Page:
n
The solution of (44) subject to conditions (45) is
knowing f0 ( , ) and f1( , ). Likewise K2( ), K3( ), require the knowledge of K0, K1, f0, f1
g0 An
n 0
cos n
exp 2
(46)
and f2. Equation (49) in limit reduces to
Where ns are the roots of
f0 ,
0 cos
0
sin 0
(52)
ntan n= , n=0,1,2,3.. (47) and Ans are given by
We then find f1, K1,f2, and K2. For asymptotically long times, i.e., , (34) and (36) give us Kis and fks as
1
2 ( ) cos n d
K i 2
i P2
fi ,1
1
Ufi 1
, d ,
A 1
e 1
(48)
n sin 2 1
(i 1,2,3)
(53)
1 n ( )d
d 2 fk
2 n 1
2 fk
U K f
Now from (43) is follows that
d 2 0
1 k 1
f0 ,
2g0 ,
1
1
P
K
f
2 2 k 2 ,
e
(K 1,2)
(54)
g0
1
2
9
An exp n
, d
cos n
The fks must satisfy the conditions (31a) and this permits the eigen function expansion in the form
9
n 0
(49)
9 An
exp
<>2 sin
fk ,
B j ,k cos( j ),
j 0
k 1,2,3,….
(55)
n
n

0 n
The first ten roots of the transcendental equation
(47) are obtained using mathematica and are given in Table 1. We find that these ten roots
Substituting (55) in equation (54) and multiplying the resulting equation by Cos jand integrating with respect to from 1 to 1, we get after simplification
B 1 1 B
K
k B ,
and the parameters of the problem a and . This
P
j,k
2 2 2
j 0 e
1
j,k 2
i j k i
i 1
distribution is valid only for long time and is a gross approximation at short and moderate times.
sin 2
1 j
2 j
9
Bj,k 1
j 0
I ( j,1)
(56)
The initial conditions for solving (33) can be obtained from (30a) by taking the crosssectional average. Since we are making long time
Where
1
k 1,2
evaluations of the coefficients, we note that the side effect is independent of m on the initial concentration distribution. In view of this, the solution of (33) with asymptotic coefficients can
be written as
I j,l
U cos
1
j .cos l d
I (l, j)
(57)
m , X
1
(58)
2Pe K 2
Bj , 1
0, Bj ,0 0
for
j 1 to 9
exp
K
0
2
X K
1
4K
(63)
The first expansion coefficient B0,k in (55) can be expressed in terms of Bj,k (j=1 to 9) by using the conditions (37) as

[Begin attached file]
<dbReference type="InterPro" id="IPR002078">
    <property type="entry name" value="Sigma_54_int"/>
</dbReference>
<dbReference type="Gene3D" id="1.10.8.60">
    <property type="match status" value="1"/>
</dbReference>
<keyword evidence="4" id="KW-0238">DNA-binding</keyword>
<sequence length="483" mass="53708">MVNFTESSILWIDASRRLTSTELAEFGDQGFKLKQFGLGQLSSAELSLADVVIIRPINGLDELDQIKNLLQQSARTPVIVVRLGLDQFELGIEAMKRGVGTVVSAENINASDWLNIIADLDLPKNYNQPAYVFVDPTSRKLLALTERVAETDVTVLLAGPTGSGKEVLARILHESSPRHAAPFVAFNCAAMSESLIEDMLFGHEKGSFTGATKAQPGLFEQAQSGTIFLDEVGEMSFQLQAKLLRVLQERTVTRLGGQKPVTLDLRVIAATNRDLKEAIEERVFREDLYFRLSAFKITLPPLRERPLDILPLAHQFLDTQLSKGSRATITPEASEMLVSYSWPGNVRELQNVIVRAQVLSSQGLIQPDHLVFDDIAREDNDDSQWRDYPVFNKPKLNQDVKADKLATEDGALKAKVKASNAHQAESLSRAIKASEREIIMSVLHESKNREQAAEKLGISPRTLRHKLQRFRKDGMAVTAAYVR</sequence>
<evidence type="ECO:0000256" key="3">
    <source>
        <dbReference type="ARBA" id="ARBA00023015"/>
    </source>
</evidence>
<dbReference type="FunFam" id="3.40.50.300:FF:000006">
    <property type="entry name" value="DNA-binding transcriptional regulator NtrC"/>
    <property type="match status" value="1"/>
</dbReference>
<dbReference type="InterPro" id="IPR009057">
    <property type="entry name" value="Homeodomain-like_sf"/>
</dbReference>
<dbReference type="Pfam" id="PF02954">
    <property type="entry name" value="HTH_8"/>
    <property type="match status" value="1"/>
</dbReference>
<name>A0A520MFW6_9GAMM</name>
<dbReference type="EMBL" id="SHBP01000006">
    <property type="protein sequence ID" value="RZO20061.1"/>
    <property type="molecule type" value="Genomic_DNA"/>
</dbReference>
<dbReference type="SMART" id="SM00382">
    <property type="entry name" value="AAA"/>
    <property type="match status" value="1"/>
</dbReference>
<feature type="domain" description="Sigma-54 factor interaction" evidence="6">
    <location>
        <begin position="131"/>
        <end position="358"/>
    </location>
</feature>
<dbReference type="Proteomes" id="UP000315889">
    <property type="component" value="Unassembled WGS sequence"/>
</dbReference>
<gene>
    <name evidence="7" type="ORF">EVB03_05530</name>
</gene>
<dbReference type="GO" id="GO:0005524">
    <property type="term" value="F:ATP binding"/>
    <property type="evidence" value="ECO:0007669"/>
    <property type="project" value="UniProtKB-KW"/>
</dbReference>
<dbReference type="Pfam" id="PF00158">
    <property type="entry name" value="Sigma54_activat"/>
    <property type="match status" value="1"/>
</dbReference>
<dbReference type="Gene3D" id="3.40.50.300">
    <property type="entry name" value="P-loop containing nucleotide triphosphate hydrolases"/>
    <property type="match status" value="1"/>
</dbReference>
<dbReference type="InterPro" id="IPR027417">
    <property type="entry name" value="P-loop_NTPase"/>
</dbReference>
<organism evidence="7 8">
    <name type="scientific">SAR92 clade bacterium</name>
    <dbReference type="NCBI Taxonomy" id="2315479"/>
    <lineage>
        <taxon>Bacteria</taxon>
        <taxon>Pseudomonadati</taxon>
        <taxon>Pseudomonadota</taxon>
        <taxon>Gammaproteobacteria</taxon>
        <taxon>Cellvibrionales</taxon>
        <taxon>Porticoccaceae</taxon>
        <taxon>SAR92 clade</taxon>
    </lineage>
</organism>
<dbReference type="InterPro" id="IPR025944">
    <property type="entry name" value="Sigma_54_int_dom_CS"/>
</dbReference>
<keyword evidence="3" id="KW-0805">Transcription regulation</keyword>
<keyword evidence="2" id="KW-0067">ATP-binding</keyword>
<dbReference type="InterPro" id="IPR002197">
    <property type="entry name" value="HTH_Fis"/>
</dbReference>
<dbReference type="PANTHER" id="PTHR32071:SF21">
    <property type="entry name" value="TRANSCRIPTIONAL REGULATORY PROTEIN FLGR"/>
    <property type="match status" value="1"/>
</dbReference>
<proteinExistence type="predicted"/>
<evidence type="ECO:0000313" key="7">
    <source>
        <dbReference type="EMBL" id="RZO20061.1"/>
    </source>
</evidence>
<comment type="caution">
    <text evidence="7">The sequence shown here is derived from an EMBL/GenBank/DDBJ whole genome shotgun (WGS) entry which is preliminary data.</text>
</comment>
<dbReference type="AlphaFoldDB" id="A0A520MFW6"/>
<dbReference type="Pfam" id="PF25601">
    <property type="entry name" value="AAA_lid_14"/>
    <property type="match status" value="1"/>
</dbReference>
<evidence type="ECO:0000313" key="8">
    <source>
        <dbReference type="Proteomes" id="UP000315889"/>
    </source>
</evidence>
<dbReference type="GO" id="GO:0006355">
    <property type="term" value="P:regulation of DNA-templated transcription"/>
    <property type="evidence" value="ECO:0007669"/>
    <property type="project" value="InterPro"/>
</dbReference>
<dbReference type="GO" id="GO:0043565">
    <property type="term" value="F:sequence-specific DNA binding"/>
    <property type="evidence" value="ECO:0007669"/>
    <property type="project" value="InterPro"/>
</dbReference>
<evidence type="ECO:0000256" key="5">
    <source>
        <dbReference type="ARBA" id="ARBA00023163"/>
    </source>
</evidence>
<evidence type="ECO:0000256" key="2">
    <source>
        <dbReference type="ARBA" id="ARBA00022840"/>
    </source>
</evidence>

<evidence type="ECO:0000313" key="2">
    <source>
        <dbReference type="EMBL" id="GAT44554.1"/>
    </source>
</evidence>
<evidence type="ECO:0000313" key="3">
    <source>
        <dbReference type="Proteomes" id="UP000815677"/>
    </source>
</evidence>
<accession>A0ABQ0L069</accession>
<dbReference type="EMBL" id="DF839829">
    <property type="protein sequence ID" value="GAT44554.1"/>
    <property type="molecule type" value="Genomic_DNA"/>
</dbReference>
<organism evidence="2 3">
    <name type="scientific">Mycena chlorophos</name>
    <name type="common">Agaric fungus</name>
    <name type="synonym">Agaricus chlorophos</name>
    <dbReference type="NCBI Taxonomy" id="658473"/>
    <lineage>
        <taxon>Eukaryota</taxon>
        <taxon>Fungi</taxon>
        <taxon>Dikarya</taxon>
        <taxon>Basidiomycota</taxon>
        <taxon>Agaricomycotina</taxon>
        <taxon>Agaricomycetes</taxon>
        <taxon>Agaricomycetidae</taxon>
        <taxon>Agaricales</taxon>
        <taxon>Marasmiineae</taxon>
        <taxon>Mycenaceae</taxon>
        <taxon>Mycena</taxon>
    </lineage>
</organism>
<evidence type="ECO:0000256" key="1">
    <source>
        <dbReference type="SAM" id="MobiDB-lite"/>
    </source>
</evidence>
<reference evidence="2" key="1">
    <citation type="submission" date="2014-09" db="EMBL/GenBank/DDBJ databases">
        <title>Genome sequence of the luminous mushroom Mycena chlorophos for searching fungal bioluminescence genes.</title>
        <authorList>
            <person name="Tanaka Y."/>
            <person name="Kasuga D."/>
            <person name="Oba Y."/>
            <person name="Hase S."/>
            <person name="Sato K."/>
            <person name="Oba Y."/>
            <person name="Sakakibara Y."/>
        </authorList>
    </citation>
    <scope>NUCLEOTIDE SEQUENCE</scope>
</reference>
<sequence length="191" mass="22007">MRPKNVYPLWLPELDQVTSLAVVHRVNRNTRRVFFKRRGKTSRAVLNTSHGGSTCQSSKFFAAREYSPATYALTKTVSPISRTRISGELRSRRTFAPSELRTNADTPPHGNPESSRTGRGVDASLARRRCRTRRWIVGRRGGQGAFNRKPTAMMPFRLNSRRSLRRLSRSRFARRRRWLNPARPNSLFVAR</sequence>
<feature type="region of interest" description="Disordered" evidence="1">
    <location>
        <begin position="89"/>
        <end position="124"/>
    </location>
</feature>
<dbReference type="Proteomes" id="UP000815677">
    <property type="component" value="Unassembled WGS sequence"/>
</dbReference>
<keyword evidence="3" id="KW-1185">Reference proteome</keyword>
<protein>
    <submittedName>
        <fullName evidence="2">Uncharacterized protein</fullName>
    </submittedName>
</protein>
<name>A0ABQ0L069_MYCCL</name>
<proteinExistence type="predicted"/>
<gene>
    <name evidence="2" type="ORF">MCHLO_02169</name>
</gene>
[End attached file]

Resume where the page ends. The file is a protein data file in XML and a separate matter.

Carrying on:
Where
,
2
0, m , 0
(64)
B0,k
0
sin
9
Bj,k
sin
j , k
1,2,3,…
m X
(59)
0 j 1 j
Further, from (55) and (52) we find that


Results and Discussions
We have modeled the solvent as a couplestress fluid and studied dispersion of solute in a couple stress fluid bounded by electrodes considering
B0,0
0
sin 0
(60)
heterogenous chemical reaction, on the interphase. The walls of the channel act as catalysts to the first order reaction and the effect of wall reaction on dispersion is discussed. The
Substituting i=1 in (53) and using (57), (58) and
(60) in the resulting equation, we get
problem brings into focus three important dispersion coefficients namely the exchange coefficient (K0), the convective coefficient (K1)
1
K I 0,0
1 sin 2 0
(61)
and diffusive coefficient (K2). The exchange coefficient arises only due to the interphase mass transfer and hence it is unaffected by the flow
2 0
Substituting i=2 in (53) and using (56), (57) and
(60) in the resulting equation, we get
and thus is independent of the couplestress
parameter a. The asymptotic values of these three coefficients are plotted in figure 3 to 6 for
K 1
Sin 0
9
B .I
(62)
various value of a and reaction rate parameter .
P
1
e
2 2 sin 2
2
0
0
1
0 j 0
sin 2
j,1
1
j,0
From these figures we predict the following.
Figure 2 is a plot of the velocity against the non dimensional transverse coordinate for different values of electric number We. It is seen that the
velocity profile is a parabolic curve. We note that
j
1
WhereBj 1= 2
2 0 0 .I ( j,0)
0
2 0 sin 0
the velocity increases with the increase in electric number. From figure 3, it is evident that
Using the asymptotic coefficients K0( ),K1( ) and K2( ), in (33). One can determine the mean concentration distribution as a function of X,
K0( ) increases with increase in the value of the wall reaction parameter and is unaffected by the couplestress parameter a.